Aging is a natural part of life for dogs and humans alike. As your dog starts to get older, they may take more naps, their coat may start to go gray, and their pace may slow. When you start to notice changes to your senior dog’s appearance and behavior, it is important to help your dog feel their best while watching out for indicators of serious health concerns.
If your dog is overweight, it can exacerbate health problems like arthritis and increase your dog’s risk of developing other complications, like heart disease. Talk to your veterinarian about your dog’s calorie requirements and adjust their diet based on these recommendations.
While your dog may just move slower as they get older, if they start to limp or seem stiff, arthritis could be the cause. Your dog could have arthritis if they have a hard time getting up or down, show a decreased interest in playing, jumping, or running, have a difficult time squatting to use the bathroom, or seem sensitive to petting.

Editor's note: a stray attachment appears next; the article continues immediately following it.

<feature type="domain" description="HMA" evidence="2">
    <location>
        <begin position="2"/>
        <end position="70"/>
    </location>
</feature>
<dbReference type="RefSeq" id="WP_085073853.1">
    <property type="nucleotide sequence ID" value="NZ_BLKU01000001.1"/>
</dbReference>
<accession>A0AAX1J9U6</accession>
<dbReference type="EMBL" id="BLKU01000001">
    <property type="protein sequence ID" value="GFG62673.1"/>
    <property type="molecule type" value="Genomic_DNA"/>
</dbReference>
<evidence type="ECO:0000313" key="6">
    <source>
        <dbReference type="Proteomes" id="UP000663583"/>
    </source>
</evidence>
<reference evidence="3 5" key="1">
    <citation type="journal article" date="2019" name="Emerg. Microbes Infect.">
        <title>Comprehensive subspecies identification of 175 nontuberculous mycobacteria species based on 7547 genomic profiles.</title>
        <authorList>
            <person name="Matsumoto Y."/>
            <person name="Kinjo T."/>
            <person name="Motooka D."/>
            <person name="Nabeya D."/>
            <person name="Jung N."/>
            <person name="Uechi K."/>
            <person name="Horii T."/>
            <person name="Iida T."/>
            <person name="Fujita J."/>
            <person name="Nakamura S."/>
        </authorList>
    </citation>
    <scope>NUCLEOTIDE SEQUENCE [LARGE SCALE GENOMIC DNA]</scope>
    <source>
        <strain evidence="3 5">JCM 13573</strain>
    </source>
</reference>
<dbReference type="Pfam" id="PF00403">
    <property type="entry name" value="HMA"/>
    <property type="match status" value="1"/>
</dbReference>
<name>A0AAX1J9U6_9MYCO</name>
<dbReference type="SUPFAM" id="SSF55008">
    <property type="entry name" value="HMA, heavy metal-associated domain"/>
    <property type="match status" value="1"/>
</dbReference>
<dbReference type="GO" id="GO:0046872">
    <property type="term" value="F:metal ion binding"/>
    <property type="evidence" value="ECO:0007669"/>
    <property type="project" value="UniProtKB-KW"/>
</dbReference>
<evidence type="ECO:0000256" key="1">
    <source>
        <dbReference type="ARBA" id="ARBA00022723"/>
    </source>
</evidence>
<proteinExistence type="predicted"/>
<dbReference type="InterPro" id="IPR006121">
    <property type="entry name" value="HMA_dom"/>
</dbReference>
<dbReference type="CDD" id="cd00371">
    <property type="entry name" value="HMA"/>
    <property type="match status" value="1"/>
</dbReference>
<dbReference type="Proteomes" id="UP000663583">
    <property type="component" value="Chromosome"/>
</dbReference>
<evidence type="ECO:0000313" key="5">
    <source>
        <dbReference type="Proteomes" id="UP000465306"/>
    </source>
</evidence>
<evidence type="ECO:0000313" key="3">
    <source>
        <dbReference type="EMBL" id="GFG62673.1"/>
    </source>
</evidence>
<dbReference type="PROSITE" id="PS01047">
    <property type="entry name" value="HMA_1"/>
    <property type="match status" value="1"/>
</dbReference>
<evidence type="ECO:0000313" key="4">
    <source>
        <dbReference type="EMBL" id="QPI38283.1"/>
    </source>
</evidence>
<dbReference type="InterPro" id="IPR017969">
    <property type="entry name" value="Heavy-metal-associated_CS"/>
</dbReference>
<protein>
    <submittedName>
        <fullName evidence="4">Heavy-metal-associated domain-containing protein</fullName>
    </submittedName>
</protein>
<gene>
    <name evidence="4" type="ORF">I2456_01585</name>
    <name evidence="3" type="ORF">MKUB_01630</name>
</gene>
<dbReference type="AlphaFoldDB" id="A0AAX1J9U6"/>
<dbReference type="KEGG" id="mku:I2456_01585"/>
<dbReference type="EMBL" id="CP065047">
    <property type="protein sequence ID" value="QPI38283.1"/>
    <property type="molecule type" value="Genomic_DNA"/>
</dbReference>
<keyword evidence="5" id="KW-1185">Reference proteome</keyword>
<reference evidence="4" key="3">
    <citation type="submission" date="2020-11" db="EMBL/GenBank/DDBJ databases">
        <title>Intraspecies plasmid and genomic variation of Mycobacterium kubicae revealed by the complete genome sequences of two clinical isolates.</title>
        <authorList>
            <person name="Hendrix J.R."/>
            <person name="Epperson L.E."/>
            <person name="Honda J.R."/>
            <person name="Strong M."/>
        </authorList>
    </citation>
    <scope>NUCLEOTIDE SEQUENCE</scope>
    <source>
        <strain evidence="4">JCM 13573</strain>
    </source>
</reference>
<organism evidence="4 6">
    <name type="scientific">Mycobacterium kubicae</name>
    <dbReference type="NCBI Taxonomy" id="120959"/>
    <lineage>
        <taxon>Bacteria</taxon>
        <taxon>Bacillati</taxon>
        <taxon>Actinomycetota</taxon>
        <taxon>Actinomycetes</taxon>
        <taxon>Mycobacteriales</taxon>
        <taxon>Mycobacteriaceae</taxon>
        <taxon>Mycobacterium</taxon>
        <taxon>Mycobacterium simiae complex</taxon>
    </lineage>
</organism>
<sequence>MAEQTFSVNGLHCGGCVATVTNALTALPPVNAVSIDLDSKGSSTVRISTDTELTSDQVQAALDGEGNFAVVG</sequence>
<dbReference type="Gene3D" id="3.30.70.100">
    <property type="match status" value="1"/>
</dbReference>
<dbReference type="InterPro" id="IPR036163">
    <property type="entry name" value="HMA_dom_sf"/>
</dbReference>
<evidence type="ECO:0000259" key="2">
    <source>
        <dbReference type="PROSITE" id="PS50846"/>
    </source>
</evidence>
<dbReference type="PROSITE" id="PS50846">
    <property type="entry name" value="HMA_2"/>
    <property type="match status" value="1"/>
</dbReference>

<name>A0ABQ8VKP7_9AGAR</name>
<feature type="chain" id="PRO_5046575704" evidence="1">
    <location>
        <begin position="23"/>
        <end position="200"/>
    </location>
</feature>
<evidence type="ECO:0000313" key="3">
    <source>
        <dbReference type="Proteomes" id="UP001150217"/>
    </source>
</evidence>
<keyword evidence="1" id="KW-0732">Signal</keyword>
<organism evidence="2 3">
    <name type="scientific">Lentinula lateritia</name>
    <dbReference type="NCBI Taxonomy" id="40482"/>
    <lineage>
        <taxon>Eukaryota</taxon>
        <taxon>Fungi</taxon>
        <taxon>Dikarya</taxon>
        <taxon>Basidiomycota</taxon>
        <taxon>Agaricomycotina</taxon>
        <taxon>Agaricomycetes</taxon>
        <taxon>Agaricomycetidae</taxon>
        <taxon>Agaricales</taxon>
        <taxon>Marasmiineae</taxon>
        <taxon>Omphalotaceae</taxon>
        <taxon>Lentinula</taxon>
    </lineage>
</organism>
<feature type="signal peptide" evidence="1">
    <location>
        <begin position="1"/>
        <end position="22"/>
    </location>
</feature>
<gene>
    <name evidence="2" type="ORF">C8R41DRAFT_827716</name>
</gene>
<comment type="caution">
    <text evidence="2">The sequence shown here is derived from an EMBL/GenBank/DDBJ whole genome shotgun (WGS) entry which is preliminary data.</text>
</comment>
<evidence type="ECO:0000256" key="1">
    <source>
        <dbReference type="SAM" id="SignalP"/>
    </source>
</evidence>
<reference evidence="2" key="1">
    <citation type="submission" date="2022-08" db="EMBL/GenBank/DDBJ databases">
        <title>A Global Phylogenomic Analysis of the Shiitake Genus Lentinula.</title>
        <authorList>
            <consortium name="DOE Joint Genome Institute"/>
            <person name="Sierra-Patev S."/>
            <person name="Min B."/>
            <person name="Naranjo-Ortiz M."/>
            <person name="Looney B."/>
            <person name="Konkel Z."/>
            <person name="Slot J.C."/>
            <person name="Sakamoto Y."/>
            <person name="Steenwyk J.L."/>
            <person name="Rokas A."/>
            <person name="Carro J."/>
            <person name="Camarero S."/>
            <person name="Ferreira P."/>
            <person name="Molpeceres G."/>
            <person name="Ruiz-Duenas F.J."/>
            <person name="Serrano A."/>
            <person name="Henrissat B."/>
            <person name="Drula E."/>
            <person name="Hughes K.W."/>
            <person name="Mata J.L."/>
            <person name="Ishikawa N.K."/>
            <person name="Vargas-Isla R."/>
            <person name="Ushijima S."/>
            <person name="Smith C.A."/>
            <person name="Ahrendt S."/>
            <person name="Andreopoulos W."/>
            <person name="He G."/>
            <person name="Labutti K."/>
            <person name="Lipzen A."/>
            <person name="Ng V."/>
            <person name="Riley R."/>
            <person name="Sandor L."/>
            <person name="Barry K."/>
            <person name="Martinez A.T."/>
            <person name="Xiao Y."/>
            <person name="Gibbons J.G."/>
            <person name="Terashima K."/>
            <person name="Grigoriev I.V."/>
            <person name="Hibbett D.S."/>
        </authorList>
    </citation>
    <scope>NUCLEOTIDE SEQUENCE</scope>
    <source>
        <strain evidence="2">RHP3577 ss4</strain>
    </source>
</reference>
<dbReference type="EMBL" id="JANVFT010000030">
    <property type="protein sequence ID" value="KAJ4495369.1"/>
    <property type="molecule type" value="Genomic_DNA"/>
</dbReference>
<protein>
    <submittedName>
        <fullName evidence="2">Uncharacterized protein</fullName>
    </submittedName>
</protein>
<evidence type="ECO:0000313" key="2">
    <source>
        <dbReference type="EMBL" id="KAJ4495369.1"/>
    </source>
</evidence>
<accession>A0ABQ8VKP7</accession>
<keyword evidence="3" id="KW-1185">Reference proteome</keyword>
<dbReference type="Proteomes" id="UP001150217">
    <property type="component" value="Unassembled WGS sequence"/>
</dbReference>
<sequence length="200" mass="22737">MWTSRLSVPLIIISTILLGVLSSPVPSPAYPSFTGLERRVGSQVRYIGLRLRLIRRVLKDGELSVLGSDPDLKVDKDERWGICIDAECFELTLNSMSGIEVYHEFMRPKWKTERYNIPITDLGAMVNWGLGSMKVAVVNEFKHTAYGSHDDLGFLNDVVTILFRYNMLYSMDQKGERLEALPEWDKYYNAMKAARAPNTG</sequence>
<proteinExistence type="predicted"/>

Your dog may become more anxious or forgetful as they age. While cognitive decline is a normal part of getting older for dogs, it can also be related to other health conditions, like Cognitive Dysfunction Syndrome (CDS), which is like Alzheimer’s for dogs.
Vision and Hearing Loss
Your dog may start to experience gradual changes to their hearing and vision, so you may not even notice vision and hearing loss becoming a problem. While dogs will adjust to using their other senses, your dog could have major hearing and vision loss if they ignore your cues, no longer make eye contact, bump into furniture or walls, or ignore sounds that used to be exciting.